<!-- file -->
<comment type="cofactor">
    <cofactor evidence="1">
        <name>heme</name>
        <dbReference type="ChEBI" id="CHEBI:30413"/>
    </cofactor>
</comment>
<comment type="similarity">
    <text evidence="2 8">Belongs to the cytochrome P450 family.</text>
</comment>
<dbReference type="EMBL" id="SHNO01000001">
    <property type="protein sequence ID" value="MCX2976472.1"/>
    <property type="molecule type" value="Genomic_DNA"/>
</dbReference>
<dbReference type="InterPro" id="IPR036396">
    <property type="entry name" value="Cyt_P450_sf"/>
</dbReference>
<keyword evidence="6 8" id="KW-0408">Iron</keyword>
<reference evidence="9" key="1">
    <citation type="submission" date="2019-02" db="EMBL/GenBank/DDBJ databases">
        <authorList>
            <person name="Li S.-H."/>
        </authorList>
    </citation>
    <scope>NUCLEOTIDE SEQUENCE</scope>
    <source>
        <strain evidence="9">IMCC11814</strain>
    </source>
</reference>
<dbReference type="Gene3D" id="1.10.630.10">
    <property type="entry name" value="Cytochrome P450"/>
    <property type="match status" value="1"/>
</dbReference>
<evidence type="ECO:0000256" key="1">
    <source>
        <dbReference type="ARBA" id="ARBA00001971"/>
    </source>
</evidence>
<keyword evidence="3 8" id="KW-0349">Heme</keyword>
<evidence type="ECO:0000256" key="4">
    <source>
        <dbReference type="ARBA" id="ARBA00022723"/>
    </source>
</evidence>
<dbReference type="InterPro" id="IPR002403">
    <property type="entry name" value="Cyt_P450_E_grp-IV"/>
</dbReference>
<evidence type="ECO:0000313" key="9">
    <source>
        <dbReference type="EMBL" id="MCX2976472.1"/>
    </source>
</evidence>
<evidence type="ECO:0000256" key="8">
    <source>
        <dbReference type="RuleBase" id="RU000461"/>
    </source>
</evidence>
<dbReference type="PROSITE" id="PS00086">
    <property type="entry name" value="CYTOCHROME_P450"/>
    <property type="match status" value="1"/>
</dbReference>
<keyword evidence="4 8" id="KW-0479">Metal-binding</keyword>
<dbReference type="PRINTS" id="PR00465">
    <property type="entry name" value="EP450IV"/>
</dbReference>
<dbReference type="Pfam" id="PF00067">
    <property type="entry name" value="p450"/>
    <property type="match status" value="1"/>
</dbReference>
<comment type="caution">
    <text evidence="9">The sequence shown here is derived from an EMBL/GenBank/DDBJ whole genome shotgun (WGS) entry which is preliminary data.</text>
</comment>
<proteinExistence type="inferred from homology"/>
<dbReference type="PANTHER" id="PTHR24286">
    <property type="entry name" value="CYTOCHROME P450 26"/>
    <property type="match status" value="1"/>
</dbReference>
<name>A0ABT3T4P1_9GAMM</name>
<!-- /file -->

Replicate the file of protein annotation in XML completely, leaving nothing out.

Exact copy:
<comment type="cofactor">
    <cofactor evidence="1">
        <name>heme</name>
        <dbReference type="ChEBI" id="CHEBI:30413"/>
    </cofactor>
</comment>
<comment type="similarity">
    <text evidence="2 8">Belongs to the cytochrome P450 family.</text>
</comment>
<dbReference type="EMBL" id="SHNO01000001">
    <property type="protein sequence ID" value="MCX2976472.1"/>
    <property type="molecule type" value="Genomic_DNA"/>
</dbReference>
<dbReference type="InterPro" id="IPR036396">
    <property type="entry name" value="Cyt_P450_sf"/>
</dbReference>
<keyword evidence="6 8" id="KW-0408">Iron</keyword>
<reference evidence="9" key="1">
    <citation type="submission" date="2019-02" db="EMBL/GenBank/DDBJ databases">
        <authorList>
            <person name="Li S.-H."/>
        </authorList>
    </citation>
    <scope>NUCLEOTIDE SEQUENCE</scope>
    <source>
        <strain evidence="9">IMCC11814</strain>
    </source>
</reference>
<dbReference type="Gene3D" id="1.10.630.10">
    <property type="entry name" value="Cytochrome P450"/>
    <property type="match status" value="1"/>
</dbReference>
<evidence type="ECO:0000256" key="1">
    <source>
        <dbReference type="ARBA" id="ARBA00001971"/>
    </source>
</evidence>
<keyword evidence="3 8" id="KW-0349">Heme</keyword>
<evidence type="ECO:0000256" key="4">
    <source>
        <dbReference type="ARBA" id="ARBA00022723"/>
    </source>
</evidence>
<dbReference type="InterPro" id="IPR002403">
    <property type="entry name" value="Cyt_P450_E_grp-IV"/>
</dbReference>
<evidence type="ECO:0000313" key="9">
    <source>
        <dbReference type="EMBL" id="MCX2976472.1"/>
    </source>
</evidence>
<evidence type="ECO:0000256" key="8">
    <source>
        <dbReference type="RuleBase" id="RU000461"/>
    </source>
</evidence>
<dbReference type="PROSITE" id="PS00086">
    <property type="entry name" value="CYTOCHROME_P450"/>
    <property type="match status" value="1"/>
</dbReference>
<keyword evidence="4 8" id="KW-0479">Metal-binding</keyword>
<dbReference type="PRINTS" id="PR00465">
    <property type="entry name" value="EP450IV"/>
</dbReference>
<dbReference type="Pfam" id="PF00067">
    <property type="entry name" value="p450"/>
    <property type="match status" value="1"/>
</dbReference>
<comment type="caution">
    <text evidence="9">The sequence shown here is derived from an EMBL/GenBank/DDBJ whole genome shotgun (WGS) entry which is preliminary data.</text>
</comment>
<proteinExistence type="inferred from homology"/>
<dbReference type="PANTHER" id="PTHR24286">
    <property type="entry name" value="CYTOCHROME P450 26"/>
    <property type="match status" value="1"/>
</dbReference>
<name>A0ABT3T4P1_9GAMM</name>